Fed officials caution against discriminatory med school admissions

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The U.S. Department of Health & Human Services, Department of Justice and Department of Education are warning U.S. medical schools, nursing schools, dental schools and other health-related schools about discriminating against applicants with hepatitis B, HHS announced.

The departments are investigating complaints against medical and dental schools for violating the Americans With Disabilities Act, federal health officials said in a letter sent Thursday. They attribute the schools' unlawful discrimination to a misunderstanding of the hepatitis B virus.

Moreover, institutions of higher medical education also may be violating Title VI of the Civil Rights Act, which bars discrimination based on race, Inside Higher Ed reported. That's because Asians, Native Hawaiians, and Pacific Islanders represent 50 percent of Americans with hepatitis B, the letter noted.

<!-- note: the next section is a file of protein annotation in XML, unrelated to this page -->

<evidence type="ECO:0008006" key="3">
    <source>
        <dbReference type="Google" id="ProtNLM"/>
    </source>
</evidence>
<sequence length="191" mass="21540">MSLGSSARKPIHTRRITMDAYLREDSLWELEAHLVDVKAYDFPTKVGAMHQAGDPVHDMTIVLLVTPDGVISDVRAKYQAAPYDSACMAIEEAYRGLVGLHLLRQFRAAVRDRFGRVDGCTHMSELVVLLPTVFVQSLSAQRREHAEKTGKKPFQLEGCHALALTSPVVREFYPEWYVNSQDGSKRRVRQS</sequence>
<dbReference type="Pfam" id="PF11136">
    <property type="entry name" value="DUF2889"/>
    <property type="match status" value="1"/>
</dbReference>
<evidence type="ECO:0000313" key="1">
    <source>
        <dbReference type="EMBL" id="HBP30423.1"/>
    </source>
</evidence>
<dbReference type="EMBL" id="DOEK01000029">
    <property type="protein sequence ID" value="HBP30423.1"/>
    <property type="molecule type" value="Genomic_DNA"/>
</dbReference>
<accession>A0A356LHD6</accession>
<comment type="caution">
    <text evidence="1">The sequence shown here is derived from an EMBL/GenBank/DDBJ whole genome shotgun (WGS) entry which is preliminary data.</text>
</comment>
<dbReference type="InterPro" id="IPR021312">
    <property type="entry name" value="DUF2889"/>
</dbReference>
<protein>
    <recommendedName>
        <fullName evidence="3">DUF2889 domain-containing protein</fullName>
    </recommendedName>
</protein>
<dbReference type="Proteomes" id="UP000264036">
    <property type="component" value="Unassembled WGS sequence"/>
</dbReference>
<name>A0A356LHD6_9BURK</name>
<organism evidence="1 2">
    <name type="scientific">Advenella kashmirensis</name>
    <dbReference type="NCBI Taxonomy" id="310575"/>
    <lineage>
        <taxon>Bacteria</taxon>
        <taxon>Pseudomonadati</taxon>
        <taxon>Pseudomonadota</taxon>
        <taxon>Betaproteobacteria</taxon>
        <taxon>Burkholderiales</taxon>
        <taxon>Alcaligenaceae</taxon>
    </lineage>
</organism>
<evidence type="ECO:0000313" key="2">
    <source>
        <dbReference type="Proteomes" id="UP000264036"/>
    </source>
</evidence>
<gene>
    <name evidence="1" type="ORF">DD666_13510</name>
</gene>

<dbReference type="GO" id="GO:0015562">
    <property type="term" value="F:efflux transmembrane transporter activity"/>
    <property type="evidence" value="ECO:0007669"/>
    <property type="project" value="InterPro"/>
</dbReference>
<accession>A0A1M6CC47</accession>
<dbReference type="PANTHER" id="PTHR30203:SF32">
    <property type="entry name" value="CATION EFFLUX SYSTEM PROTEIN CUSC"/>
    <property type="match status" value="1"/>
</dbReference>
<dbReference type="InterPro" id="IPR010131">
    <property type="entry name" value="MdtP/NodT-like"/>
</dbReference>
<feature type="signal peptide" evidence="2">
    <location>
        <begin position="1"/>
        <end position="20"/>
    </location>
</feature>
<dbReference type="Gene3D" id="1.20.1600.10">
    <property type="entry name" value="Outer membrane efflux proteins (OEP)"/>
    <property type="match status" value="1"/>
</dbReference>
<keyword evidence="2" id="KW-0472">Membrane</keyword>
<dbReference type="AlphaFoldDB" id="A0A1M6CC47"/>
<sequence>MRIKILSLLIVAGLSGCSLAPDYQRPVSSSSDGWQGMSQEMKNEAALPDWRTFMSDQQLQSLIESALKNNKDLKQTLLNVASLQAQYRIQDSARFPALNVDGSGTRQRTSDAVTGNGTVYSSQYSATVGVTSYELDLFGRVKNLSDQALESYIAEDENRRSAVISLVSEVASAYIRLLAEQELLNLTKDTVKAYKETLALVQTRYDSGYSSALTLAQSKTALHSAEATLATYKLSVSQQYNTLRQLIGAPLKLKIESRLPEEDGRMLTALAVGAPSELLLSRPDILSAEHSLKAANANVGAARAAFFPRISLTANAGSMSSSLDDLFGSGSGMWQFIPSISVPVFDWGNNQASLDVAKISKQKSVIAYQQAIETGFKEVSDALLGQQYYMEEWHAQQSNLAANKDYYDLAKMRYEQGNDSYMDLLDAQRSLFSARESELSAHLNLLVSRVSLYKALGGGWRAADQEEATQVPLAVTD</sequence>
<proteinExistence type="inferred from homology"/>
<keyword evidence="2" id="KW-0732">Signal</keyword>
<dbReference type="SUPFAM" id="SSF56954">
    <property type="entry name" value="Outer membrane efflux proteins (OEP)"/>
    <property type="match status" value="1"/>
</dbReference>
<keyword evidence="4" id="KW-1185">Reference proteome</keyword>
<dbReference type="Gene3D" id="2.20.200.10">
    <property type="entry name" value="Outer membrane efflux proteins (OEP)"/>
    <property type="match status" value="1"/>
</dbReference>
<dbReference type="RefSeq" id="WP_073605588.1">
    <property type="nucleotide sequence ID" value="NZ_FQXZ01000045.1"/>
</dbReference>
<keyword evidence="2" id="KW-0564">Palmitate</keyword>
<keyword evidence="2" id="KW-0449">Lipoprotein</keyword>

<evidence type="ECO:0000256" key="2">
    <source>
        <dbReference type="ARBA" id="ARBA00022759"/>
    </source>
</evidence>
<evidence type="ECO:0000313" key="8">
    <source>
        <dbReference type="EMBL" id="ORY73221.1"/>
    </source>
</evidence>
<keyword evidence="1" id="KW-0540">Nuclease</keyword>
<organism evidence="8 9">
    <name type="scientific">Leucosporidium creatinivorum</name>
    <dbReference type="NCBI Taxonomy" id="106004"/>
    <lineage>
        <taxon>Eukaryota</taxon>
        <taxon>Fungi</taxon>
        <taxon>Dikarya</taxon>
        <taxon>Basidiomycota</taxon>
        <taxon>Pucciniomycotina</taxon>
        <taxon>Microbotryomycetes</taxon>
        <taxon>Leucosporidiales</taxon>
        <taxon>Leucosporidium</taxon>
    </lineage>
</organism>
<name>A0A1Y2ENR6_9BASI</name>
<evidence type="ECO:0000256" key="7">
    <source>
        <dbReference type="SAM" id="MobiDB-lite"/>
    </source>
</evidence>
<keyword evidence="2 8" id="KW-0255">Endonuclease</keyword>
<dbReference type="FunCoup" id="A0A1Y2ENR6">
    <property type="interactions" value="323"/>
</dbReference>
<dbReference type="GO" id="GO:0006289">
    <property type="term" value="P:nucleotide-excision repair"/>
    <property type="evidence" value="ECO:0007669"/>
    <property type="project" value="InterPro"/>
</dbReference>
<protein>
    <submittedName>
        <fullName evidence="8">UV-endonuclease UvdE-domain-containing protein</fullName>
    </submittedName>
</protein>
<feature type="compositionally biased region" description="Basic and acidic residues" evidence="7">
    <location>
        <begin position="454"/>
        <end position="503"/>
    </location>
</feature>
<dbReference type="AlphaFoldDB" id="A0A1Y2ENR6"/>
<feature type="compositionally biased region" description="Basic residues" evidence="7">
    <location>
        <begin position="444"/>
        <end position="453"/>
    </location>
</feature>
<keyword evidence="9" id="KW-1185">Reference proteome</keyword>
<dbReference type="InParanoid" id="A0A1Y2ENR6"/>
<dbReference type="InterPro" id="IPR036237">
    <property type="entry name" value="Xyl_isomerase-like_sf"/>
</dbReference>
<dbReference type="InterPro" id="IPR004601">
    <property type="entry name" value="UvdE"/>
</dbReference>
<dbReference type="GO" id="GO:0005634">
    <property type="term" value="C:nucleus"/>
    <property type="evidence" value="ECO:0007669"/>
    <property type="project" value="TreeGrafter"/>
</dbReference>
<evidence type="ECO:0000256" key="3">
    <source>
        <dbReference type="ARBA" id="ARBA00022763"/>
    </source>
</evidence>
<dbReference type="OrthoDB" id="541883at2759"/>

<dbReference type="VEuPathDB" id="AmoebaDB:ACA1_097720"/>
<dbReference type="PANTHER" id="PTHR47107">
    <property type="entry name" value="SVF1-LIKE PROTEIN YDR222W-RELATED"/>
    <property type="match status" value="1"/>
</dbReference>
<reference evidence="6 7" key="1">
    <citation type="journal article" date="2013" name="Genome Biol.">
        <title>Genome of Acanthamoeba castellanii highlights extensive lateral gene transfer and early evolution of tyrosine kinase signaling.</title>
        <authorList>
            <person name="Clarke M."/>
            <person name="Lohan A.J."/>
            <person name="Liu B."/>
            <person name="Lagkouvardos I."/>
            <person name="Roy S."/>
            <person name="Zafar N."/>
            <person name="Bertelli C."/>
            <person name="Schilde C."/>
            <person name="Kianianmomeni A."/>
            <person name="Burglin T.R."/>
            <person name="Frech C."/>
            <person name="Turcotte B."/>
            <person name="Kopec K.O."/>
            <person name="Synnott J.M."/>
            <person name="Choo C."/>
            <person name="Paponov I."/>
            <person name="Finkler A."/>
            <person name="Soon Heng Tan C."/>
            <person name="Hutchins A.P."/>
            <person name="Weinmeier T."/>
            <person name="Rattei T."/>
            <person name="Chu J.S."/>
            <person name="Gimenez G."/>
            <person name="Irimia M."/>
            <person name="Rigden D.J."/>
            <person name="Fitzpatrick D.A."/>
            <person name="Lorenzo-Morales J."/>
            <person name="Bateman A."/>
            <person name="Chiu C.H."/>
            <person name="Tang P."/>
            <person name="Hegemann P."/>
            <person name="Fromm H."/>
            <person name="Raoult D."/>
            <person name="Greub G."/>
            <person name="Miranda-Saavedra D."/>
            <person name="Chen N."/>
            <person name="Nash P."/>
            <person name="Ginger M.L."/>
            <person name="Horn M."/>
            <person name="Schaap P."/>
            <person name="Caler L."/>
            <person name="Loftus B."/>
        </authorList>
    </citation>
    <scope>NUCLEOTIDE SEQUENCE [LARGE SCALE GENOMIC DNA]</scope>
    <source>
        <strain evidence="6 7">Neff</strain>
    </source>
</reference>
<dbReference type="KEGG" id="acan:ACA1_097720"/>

"The Justice Department strongly urges health-related schools to review the [Centers for Disease Control and Prevention's] recommendations and to ensure that their policies and practices comply with federal nondiscrimination laws," Jocelyn Samuels, principal deputy assistant attorney general for the DOJ's Civil Rights Division, said in a statement released by HHS.  "Applicants and students with hepatitis B should not have to face exclusion on the basis of unfounded fears and stereotypes, and the Justice Department will not tolerate it."

The discriminatory admissions could stem from some medical schools not updating enrollment policies established before the CDC revised guidelines, Geoffrey H. Young, senior director for student affairs and programs at the Association of American Medical Colleges, told Inside Higher Ed. "Medically we have more information now," he said.

The CDC issued an updated set of guidelines to clarify healthcare workers and students who carry the hepatitis B virus generally pose little or no risk to patients.

For more:
- check out the HHS statement
- read the letter (.pdf)
- here's the Inside Higher Ed article

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